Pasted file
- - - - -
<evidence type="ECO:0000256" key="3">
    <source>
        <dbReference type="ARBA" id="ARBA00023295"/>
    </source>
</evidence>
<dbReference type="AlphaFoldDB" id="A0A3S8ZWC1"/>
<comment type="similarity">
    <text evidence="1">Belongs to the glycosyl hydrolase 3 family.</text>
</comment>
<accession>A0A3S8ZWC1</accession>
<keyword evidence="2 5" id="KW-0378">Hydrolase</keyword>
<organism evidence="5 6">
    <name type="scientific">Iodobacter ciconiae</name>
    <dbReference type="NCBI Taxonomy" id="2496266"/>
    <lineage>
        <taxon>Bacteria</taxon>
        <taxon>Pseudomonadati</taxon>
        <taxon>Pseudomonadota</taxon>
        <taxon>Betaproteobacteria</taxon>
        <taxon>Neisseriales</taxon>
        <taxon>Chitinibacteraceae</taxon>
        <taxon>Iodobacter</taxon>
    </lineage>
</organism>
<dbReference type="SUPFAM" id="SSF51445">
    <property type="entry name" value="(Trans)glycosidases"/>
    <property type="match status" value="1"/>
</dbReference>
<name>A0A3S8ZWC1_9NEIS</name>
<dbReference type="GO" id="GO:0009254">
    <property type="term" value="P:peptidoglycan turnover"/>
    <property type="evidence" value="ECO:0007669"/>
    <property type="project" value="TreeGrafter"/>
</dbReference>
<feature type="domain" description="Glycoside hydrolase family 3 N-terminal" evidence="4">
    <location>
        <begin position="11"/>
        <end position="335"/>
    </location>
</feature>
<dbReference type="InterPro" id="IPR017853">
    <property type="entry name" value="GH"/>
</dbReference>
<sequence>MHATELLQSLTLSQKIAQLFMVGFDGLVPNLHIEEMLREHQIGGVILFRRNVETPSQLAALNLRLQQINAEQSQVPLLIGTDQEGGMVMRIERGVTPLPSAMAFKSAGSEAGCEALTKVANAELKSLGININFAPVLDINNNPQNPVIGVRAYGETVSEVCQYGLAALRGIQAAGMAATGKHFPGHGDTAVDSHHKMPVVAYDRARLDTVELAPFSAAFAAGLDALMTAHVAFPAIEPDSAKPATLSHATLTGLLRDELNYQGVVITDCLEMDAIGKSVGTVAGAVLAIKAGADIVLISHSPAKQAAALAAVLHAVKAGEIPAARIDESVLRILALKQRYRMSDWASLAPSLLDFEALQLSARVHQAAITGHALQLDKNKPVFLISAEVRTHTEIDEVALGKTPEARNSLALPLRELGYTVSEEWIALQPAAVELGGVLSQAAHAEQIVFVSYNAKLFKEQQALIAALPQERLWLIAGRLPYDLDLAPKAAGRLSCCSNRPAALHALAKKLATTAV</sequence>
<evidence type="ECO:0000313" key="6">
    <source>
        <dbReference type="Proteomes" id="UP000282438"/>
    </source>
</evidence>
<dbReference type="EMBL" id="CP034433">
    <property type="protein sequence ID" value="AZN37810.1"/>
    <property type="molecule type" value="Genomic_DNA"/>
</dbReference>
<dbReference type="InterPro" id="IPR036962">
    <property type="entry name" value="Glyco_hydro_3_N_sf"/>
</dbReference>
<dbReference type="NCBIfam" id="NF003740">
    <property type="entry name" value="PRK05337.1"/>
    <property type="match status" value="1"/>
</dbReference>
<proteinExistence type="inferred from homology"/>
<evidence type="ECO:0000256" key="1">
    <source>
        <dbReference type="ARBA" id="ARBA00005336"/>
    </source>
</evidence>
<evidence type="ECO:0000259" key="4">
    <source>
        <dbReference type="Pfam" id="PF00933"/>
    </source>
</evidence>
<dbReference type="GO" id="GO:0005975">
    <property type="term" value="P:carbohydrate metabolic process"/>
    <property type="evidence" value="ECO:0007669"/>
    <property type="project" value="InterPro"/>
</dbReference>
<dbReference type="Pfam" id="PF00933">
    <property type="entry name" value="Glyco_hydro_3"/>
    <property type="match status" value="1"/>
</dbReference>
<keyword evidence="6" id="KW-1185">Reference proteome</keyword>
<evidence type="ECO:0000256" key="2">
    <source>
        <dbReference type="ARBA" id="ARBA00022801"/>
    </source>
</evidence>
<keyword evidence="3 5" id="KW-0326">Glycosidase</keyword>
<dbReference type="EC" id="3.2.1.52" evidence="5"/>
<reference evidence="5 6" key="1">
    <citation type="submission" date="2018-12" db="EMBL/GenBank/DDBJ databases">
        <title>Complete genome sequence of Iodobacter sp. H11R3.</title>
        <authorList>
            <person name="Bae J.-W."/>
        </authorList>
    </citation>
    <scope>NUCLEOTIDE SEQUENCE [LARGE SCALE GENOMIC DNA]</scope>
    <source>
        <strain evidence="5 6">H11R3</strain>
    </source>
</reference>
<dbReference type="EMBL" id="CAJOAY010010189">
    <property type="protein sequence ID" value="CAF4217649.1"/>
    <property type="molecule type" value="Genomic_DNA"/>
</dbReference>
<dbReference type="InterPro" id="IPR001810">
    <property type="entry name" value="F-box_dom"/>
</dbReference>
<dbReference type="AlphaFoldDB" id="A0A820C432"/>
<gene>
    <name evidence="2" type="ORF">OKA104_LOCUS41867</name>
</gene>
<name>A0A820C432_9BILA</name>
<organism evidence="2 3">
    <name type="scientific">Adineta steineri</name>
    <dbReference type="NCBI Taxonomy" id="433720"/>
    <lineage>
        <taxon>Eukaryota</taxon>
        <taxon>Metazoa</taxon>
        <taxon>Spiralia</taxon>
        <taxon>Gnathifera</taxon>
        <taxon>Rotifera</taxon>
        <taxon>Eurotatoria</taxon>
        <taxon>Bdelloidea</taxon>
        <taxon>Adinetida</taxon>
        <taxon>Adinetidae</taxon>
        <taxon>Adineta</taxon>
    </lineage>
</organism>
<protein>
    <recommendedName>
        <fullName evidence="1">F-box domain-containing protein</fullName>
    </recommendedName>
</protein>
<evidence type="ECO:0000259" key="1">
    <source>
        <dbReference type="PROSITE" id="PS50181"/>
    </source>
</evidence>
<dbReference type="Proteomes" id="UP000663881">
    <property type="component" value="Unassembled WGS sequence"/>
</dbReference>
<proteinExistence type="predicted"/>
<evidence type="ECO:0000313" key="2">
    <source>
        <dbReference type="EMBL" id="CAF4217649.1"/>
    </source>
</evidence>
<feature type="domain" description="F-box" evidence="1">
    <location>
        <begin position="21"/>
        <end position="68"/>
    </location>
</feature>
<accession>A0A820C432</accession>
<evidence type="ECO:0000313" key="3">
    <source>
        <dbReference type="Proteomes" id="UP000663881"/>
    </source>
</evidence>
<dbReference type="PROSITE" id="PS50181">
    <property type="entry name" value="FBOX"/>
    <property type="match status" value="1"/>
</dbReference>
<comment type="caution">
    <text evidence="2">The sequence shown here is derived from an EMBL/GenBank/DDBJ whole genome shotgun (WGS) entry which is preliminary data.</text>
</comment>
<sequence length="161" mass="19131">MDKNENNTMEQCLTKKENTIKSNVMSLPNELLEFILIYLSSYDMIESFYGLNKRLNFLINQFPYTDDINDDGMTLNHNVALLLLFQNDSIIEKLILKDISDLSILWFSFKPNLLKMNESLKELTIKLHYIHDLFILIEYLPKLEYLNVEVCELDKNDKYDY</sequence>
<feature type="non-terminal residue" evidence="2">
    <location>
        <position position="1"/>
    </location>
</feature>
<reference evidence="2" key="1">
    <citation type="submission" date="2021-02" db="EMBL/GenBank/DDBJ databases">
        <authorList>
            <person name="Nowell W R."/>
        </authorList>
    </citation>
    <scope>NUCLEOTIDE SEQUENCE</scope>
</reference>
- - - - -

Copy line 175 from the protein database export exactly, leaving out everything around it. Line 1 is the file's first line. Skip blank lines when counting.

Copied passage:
        <authorList>